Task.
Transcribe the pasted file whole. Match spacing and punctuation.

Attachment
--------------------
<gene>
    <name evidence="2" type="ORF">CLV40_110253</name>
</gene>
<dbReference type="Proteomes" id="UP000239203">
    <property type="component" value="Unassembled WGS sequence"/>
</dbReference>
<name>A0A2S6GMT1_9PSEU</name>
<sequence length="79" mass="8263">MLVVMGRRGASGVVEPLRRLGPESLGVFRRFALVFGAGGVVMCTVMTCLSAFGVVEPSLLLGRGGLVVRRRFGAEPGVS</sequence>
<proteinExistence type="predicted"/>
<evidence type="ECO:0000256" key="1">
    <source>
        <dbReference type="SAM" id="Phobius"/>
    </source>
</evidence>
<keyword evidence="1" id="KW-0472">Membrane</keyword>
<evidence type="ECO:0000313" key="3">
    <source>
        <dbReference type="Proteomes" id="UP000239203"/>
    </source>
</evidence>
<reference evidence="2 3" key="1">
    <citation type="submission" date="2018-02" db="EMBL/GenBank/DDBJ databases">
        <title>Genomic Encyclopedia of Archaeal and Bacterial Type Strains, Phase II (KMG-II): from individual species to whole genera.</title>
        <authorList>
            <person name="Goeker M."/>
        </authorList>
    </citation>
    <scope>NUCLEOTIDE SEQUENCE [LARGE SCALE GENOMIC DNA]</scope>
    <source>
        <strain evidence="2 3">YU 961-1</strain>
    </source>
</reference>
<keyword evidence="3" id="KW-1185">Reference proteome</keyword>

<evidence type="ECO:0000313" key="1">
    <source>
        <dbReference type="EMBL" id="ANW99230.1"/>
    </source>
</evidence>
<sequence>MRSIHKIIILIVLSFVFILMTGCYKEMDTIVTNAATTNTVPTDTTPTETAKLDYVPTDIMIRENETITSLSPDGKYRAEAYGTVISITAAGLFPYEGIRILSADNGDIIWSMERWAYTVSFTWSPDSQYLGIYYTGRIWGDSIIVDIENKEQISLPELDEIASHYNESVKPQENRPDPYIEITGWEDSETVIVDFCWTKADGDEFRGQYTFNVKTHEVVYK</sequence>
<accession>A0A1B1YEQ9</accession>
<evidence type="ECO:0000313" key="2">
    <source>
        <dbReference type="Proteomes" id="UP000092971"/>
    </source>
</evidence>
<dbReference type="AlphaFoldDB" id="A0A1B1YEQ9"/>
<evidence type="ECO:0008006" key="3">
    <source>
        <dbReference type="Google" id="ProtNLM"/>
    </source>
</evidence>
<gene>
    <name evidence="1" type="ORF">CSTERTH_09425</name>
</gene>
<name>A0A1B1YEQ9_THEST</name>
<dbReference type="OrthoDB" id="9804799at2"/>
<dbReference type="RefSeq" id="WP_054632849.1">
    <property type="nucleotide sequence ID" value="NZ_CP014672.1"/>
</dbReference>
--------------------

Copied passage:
<gene>
    <name evidence="2" type="ORF">CLV40_110253</name>
</gene>
<dbReference type="Proteomes" id="UP000239203">
    <property type="component" value="Unassembled WGS sequence"/>
</dbReference>
<name>A0A2S6GMT1_9PSEU</name>
<sequence length="79" mass="8263">MLVVMGRRGASGVVEPLRRLGPESLGVFRRFALVFGAGGVVMCTVMTCLSAFGVVEPSLLLGRGGLVVRRRFGAEPGVS</sequence>
<proteinExistence type="predicted"/>
<evidence type="ECO:0000256" key="1">
    <source>
        <dbReference type="SAM" id="Phobius"/>
    </source>
</evidence>
<keyword evidence="1" id="KW-0472">Membrane</keyword>
<evidence type="ECO:0000313" key="3">
    <source>
        <dbReference type="Proteomes" id="UP000239203"/>
    </source>
</evidence>
<reference evidence="2 3" key="1">
    <citation type="submission" date="2018-02" db="EMBL/GenBank/DDBJ databases">
        <title>Genomic Encyclopedia of Archaeal and Bacterial Type Strains, Phase II (KMG-II): from individual species to whole genera.</title>
        <authorList>
            <person name="Goeker M."/>
        </authorList>
    </citation>
    <scope>NUCLEOTIDE SEQUENCE [LARGE SCALE GENOMIC DNA]</scope>
    <source>
        <strain evidence="2 3">YU 961-1</strain>
    </source>
</reference>
<keyword evidence="3" id="KW-1185">Reference proteome</keyword>

<evidence type="ECO:0000313" key="1">
    <source>
        <dbReference type="EMBL" id="ANW99230.1"/>
    </source>
</evidence>
<sequence>MRSIHKIIILIVLSFVFILMTGCYKEMDTIVTNAATTNTVPTDTTPTETAKLDYVPTDIMIRENETITSLSPDGKYRAEAYGTVISITAAGLFPYEGIRILSADNGDIIWSMERWAYTVSFTWSPDSQYLGIYYTGRIWGDSIIVDIENKEQISLPELDEIASHYNESVKPQENRPDPYIEITGWEDSETVIVDFCWTKADGDEFRGQYTFNVKTHEVVYK</sequence>
<accession>A0A1B1YEQ9</accession>
<evidence type="ECO:0000313" key="2">
    <source>
        <dbReference type="Proteomes" id="UP000092971"/>
    </source>
</evidence>
<dbReference type="AlphaFoldDB" id="A0A1B1YEQ9"/>
<evidence type="ECO:0008006" key="3">
    <source>
        <dbReference type="Google" id="ProtNLM"/>
    </source>
</evidence>
<gene>
    <name evidence="1" type="ORF">CSTERTH_09425</name>
</gene>
<name>A0A1B1YEQ9_THEST</name>
<dbReference type="OrthoDB" id="9804799at2"/>
<dbReference type="RefSeq" id="WP_054632849.1">
    <property type="nucleotide sequence ID" value="NZ_CP014672.1"/>
</dbReference>